"His work is the field where language, thought, and vision act on one another" -Jasper Johns
To call Marcel Duchamp an artist would unjustly simplify a lifetime of deconstructing, inventing, and defining everything we know about the term. A more apt descriptor for him would probably be THE Artist, because of not only his mastery of many of art history's celebrated mediums but his influence on how the world contextualizes and thinks about them.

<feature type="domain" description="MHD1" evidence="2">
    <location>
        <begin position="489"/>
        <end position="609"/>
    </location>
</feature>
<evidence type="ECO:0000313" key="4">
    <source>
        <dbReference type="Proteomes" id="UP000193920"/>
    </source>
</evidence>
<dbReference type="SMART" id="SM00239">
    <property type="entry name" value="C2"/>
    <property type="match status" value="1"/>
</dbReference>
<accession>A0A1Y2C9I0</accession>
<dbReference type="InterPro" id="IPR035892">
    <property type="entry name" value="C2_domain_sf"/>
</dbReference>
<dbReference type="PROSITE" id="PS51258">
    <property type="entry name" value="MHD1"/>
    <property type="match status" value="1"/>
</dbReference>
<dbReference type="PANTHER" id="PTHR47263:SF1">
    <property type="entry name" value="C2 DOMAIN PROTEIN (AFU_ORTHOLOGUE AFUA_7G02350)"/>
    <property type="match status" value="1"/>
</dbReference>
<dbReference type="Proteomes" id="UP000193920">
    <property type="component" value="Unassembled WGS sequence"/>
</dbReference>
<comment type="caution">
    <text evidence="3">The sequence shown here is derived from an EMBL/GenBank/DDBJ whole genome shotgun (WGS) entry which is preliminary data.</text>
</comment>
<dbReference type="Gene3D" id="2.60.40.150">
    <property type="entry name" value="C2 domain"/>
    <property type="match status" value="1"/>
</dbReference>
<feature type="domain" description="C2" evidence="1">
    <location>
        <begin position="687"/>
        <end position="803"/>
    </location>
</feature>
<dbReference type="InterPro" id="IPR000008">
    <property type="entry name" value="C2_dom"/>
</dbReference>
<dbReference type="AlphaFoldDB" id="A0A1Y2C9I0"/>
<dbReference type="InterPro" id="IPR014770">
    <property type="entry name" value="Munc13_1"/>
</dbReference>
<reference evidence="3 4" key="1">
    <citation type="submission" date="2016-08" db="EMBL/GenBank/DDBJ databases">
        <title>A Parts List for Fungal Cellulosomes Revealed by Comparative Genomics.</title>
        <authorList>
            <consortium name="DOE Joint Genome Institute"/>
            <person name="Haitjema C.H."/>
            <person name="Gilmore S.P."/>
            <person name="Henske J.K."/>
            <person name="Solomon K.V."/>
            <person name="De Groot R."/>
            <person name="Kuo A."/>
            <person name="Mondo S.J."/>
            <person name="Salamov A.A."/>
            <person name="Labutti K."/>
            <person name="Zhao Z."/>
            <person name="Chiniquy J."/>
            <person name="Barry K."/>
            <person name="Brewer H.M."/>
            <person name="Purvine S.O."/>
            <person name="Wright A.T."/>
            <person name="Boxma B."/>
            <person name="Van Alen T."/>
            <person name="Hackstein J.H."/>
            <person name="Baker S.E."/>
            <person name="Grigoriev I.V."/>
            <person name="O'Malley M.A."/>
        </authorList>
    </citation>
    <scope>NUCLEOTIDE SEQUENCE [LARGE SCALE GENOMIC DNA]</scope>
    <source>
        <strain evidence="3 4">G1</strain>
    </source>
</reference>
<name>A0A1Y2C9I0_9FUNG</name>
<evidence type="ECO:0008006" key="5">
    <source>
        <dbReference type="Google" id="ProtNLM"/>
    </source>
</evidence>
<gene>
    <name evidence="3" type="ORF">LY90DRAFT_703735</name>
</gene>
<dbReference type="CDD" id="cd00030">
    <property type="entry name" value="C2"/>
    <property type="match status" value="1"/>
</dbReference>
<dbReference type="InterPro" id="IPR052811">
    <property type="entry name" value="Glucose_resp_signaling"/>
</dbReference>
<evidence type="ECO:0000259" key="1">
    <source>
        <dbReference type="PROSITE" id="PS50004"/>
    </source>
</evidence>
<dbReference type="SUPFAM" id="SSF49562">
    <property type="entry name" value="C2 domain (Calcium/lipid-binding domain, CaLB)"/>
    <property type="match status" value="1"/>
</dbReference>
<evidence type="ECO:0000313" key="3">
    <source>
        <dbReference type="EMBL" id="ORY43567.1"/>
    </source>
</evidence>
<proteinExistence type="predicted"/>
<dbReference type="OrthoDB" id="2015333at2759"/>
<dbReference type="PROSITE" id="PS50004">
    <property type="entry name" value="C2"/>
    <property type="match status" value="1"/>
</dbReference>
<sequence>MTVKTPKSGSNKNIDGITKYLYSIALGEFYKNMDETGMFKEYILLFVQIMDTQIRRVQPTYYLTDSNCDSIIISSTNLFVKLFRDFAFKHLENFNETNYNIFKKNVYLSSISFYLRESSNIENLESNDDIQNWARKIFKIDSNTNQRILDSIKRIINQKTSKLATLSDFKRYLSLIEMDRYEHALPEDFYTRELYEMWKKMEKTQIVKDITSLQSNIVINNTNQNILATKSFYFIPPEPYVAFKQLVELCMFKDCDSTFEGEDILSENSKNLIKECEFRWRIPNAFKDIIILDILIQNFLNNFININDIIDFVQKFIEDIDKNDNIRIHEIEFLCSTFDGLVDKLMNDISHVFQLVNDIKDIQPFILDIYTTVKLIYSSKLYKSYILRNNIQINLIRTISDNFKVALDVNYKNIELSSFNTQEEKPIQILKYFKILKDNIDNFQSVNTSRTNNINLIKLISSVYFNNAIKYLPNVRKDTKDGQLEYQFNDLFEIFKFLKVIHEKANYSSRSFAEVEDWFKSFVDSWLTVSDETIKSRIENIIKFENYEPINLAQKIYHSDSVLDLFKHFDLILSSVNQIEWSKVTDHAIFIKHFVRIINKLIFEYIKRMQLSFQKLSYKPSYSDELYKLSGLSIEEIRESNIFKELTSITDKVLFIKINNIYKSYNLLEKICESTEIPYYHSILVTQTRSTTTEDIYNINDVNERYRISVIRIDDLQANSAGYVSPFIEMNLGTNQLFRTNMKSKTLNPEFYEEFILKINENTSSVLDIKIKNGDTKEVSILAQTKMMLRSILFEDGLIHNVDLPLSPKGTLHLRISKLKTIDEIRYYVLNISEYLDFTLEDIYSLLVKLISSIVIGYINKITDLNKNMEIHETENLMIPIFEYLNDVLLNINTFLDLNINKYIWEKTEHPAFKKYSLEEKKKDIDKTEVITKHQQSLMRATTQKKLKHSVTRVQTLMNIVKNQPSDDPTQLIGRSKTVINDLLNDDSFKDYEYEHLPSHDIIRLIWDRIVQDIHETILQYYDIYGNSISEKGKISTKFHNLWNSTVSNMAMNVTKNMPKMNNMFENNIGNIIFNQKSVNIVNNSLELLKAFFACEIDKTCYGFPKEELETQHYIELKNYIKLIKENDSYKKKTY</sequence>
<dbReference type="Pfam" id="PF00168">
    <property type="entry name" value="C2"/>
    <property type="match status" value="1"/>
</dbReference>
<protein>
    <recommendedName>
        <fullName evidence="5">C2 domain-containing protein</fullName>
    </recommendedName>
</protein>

In his formative years, he embarked on a fruitless quest for artistic meaning through several stylistic groups and schools. This led him to the realization that these labels were acting as a mental jail for the true artist, hindering freedom and analytical thought, which in his eyes was the antithesis of his definition of what art is.